• Davis, Timothy A.; van de Voort, Freeke; Rowlands, Kate; McAlpine, Stuart; Wild, Vivienne; Crain, Robert A. (2019)
    Post-starburst galaxies arc typically considered to be a transition population, en route to the red sequence after a recent quenching event. Despite this, recent observations have shown that these objects typically have large reservoirs of cold molecular gas. In this paper we study the star-forming gas properties of a large sample of post-starburst galaxies selected from the cosmological, hydrodynamical EAGLE simulations. These objects resemble observed high-mass post-starburst galaxies both spectroscopically and in terms of their space density, stellar mass distribution, and sizes. We find that the vast majority of simulated post-starburst galaxies have significant gas reservoirs, with star-forming gas masses approximate to 10(9) M-circle dot, in good agreement with those seen in observational samples. The simulation reproduces the observed time evolution of the gas fraction of the post-starburst galaxy population, with the average galaxy losing approximate to 90 per cent of its star-forming interstellar medium in only approximate to 600 Myr. A variety of gas consumption/loss processes are responsible for this rapid evolution, including mergers and environmental effects, while active galactic nuclei play only a secondary role. The fast evolution in the gas fraction of post-starburst galaxies is accompanied by a clear decrease in the efficiency of star formation due to a decrease in the dense gas fraction. We predict that forthcoming ALMA observations of the gas reservoirs of low-redshift post-starburst galaxies will show that the molecular gas is typically compact and has disturbed kinematics, reflecting the disruptive nature of many of the evolutionary pathways that build up the post-starburst galaxy population.
  • McAlpine, Stuart; Harrison, Chris M.; Rosario, David J.; Alexander, David M.; Ellison, Sara L.; Johansson, Peter H.; Patton, David R. (2020)
    We investigate the connection between galaxy-galaxy mergers and enhanced black hole (BH) growth using the cosmological hydrodynamical EAGLE simulation. We do this via three methods of analysis, investigating: the merger fraction of AGN, the AGN fraction of merging systems, and the AGN fraction of galaxies with close companions. In each case, we find an increased abundance of AGN within merging systems relative to control samples of inactive or isolated galaxies (by up to a factor of approximate to 3 depending on the analysis method used), confirming that mergers are enhancing BH accretion rates for at least a subset of the galaxy population. The greatest excess of AGN triggered via a merger are found in lower mass (M-* similar to 10(10) M-circle dot) gas rich (f(gas) > 0.2) central galaxies with lower mass BHs (M-BH similar to 10(7) M-circle dot) at lower redshifts (z <1). We find no enhancement of AGN triggered via mergers in more massive galaxies (M-* greater than or similar to 10(11) M-circle dot). The enhancement of AGN is not uniform throughout the phases of a merger, and instead peaks within the early remnants of merging systems (typically lagging approximate to 300 Myr post-coalescence of the two galaxies at z = 0.5). We argue that neither major (M-*,M-1/M-*,M-2 = 1/4) nor minor mergers (1/10 <M-*,M-1/M-*,M-2 <1/4) are statistically relevant for enhancing BH masses globally. Whilst at all redshifts the galaxies experiencing a merger have accretion rates that are on average 2-3 times that of isolated galaxies, the majority of mass that is accreted on to BHs occurs outside the periods of a merger. We compute that on average no more than 15 per cent of a BHs final day mass comes from the enhanced accretion rates triggered via a merger.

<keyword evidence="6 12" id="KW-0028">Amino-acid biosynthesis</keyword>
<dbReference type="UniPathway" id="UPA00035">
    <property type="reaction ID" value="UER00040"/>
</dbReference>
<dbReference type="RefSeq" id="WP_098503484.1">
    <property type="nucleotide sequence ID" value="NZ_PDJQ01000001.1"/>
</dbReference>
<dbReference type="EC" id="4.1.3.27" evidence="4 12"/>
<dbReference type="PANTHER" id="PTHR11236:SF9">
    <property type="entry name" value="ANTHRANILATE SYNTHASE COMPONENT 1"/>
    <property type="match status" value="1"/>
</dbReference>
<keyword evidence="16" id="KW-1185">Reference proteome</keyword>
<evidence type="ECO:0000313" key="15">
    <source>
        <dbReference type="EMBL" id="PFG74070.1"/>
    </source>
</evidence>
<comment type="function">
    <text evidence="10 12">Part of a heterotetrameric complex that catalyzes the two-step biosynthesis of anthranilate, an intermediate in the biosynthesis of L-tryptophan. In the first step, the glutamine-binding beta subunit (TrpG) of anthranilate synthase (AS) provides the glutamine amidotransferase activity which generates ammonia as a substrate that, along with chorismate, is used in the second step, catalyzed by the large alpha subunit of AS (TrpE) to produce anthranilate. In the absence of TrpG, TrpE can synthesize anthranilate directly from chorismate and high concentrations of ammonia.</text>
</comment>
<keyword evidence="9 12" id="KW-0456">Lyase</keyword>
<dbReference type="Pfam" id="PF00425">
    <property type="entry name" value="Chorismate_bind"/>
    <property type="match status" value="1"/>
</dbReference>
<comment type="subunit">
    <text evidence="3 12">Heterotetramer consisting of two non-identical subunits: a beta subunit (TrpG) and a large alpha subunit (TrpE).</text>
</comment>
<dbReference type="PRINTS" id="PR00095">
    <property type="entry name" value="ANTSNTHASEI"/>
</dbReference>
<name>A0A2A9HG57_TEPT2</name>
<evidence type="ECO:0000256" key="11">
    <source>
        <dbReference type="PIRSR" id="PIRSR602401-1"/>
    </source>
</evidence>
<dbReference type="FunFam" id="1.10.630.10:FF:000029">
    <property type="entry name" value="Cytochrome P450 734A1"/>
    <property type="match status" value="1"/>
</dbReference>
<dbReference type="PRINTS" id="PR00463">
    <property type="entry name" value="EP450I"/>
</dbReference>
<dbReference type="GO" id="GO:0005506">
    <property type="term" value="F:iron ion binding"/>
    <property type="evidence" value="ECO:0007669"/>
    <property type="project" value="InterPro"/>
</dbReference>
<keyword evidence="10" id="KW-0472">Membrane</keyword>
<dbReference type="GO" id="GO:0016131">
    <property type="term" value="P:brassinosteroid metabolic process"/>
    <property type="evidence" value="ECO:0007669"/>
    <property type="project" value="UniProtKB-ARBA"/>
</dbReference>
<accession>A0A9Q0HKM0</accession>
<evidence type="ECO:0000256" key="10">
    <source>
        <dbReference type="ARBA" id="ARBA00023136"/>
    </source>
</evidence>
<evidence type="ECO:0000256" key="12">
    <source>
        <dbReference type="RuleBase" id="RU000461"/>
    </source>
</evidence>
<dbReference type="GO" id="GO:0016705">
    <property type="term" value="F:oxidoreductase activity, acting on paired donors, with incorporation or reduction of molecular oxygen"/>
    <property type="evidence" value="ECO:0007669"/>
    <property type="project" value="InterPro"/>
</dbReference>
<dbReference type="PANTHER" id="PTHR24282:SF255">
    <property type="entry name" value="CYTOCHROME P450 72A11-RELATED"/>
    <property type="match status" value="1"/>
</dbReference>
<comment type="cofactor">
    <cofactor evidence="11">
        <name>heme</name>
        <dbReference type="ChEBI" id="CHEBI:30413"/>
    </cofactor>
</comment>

• Patton, David R.; Wilson, Kieran D.; Metrow, Colin J.; Ellison, Sara L.; Torrey, Paul; Brown, Westley; Hani, Maan H.; McAlpine, Stuart; Moreno, Jorge; Woo, Joanna (2020)
    We use the IllustrisTNG cosmological hydrodynamical simulations to investigate how the specific star formation rates (sSFRs) of massive galaxies (M-* > 10(10) M-circle dot) depend on the distance to their closest companions. We estimate sSFR enhancements by comparing with control samples that are matched in redshift, stellar mass, local density, and isolation, and we restrict our analysis to pairs with stellar mass ratios of 0.1 to 10. At small separations (similar to 15 kpc), the mean sSFR is enhanced by a factor of 2.0 +/- 0.1 in the flagship (110.7Mpc)(3) simulation (TNG100-1). Statistically significant enhancements extend out to 3D separations of 280 kpc in the (302.6Mpc)(3) simulation (TNG300-1). We find similar trends in the EAGLE and Illustris simulations, although their sSFR enhancements are lower than those in TNG100-1 by about a factor of two. Enhancements in IllustrisTNG galaxies are seen throughout the redshift range explored (0
  • Pawlik, M. M.; Wild, V.; Walcher, C. J.; Johansson, P. H.; Villforth, C.; Rowlands, K.; Mendez-Abreu, J.; Hewlett, T. (2016)